Written by: Tony Cole, Attivo Networks CTO – I spoke with a CISO the other day that I’ve known for a long time about Deception Technology and asked him why he has yet to give it a try. His response? I don’t think deception is a good fit for an enterprise. My response was, “Huh? Why is that?” He said that he likes a well-structured environment and feels that today they have a good grip on what their assets are and what is of importance. He was concerned that adding something in like Deception would change all of that up with a more fluid environment and they would lose control. His response certainly surprised me. I asked him if he was under attack and he said, “Yes, every day.” I then asked if any of those attacks had been successful, and he said, “Yes, a number of them.” I followed up by inquiring if, during these attacks, the adversaries utilized deception as a tactic? He sat there for a second staring at his cup of coffee and within a few moments I saw a light switch on in his brain. He said, “Uh, yeah, every single time.” Suddenly he was a CISO interested in learning more about Deception and how the tables could be turned on attackers.
Today, most enterprises are in a defensive posture, trying to stop cyber-attackers twenty-four hours a day, seven days a week, three-hundred and sixty-five days a year. The attacker only needs one minute when no one is looking and where a single defensive gap exists to get their foot in the door. Let’s look at this through the lens of a sports analogy (this same CISO is a major boxing and UFC fan).
Imagine you are at your own home ring for a fight. The match starts, only it isn’t announced and your opponent slides quietly into your ring and hits you in the back of your head when you aren’t looking. Yes, he isn’t bound by any rules. You try to turn and attempt to block each punch. You don’t hit back because you’re not allowed to hit back. Oh, did I mention that you can’t move either since your feet are stuck to the floor? So, your job is to stay in one spot and try to block punches while your opponent moves around YOUR ring and hits you at their leisure. Think you can win that way? Punch/block. Punch/block. Punch/attempted block, you missed that one. Your head is now ringing and bingo we have a compromise.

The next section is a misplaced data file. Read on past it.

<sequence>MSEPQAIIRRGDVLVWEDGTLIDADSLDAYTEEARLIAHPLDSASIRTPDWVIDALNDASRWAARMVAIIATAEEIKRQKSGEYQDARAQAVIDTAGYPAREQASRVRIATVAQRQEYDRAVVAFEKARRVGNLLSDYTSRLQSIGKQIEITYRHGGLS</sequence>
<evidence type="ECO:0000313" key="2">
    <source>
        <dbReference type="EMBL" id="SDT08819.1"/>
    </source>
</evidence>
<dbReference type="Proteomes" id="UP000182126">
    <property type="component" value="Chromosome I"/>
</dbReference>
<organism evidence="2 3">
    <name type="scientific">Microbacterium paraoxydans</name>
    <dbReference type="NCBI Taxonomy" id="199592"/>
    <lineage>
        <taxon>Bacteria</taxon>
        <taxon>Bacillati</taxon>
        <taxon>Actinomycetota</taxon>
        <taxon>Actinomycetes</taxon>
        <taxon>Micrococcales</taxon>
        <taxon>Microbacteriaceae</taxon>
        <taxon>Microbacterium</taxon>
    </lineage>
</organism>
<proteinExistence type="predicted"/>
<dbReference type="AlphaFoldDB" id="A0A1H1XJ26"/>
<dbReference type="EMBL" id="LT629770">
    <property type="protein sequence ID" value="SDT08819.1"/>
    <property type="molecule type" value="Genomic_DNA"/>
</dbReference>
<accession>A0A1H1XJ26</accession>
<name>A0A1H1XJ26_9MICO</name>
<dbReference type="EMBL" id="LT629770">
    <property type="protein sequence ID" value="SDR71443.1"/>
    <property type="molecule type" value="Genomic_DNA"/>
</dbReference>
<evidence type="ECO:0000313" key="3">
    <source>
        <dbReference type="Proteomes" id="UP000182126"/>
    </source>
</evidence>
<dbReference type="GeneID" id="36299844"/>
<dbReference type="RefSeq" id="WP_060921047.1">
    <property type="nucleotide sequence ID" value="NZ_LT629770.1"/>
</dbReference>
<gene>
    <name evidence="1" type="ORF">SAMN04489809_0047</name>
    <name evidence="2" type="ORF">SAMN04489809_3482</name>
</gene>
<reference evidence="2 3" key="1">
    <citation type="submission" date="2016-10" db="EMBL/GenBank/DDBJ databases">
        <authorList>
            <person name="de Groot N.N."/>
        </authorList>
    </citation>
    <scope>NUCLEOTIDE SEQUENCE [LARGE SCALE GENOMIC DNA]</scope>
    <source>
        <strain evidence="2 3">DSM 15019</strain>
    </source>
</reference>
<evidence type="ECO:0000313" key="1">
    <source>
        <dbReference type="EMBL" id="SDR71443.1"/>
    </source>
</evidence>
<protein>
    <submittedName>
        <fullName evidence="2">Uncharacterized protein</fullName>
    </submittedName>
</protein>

A completely reactive and defensive posture with almost entirely preventative tools is doomed to fail and will suffer compromise sooner or later. In most cases, sooner, and frequently. We need to learn our lessons and implement the same tactics the adversaries use. Let’s look at our boxing match again.
You’re in your home ring practicing. An opponent seems to slip silently into the ring, or so he thinks. He hits you in the back of the head, repeatedly. What he doesn’t know is that it isn’t really you. It’s a decoy and in reality, you are standing behind him watching and studying all of his moves. You now have the ability to move around the ring, counter his punches and punch back. It is your ring after all, not his. All the while, capturing the data and utilizing it to update your repertoire to ensure his tactics will never work in your ring again.
Deception technology allows you to turn the tables on the cyber-attacker. Adversaries typically begin to use it against you as soon as they finish their reconnaissance and begin direct interaction with your company. Social Engineering is based on deception, spearphishing is based on deception, waterhole attacks are based on deception. Most attacks pretend to be something else and utilize deception to fool people into taking an action that compromises their system. Why isn’t everyone utilizing deception to counter these attacks? Let’s let the adversary guess what is real and what isn’t. Thankfully the trend has started to significantly change, as security professionals have begun to understand the benefits of a deceptive platform in countering the wily cyber-adversary. Deception technology provides the platform needed to easily execute an active defense strategy. By deploying deception-based technology as a detection mechanism throughout the network stack, companies achieve efficient detection for every threat vector and every phase of the attack. Utilizing high-interaction decoys and lures, deception deceives attackers into revealing themselves, their tactics, tools, and processes, and helps you close those now identified detection gaps on threats that have, in the past, evaded your security controls.
It’s time we take control of our own ring (enterprise) with an active defense strategy utilizing deception. Cyber-defenders are always under attack and end up taking a lot of beatings on a daily basis. It’s time we make a change. No more standing idly by while getting repeatedly punched in the face.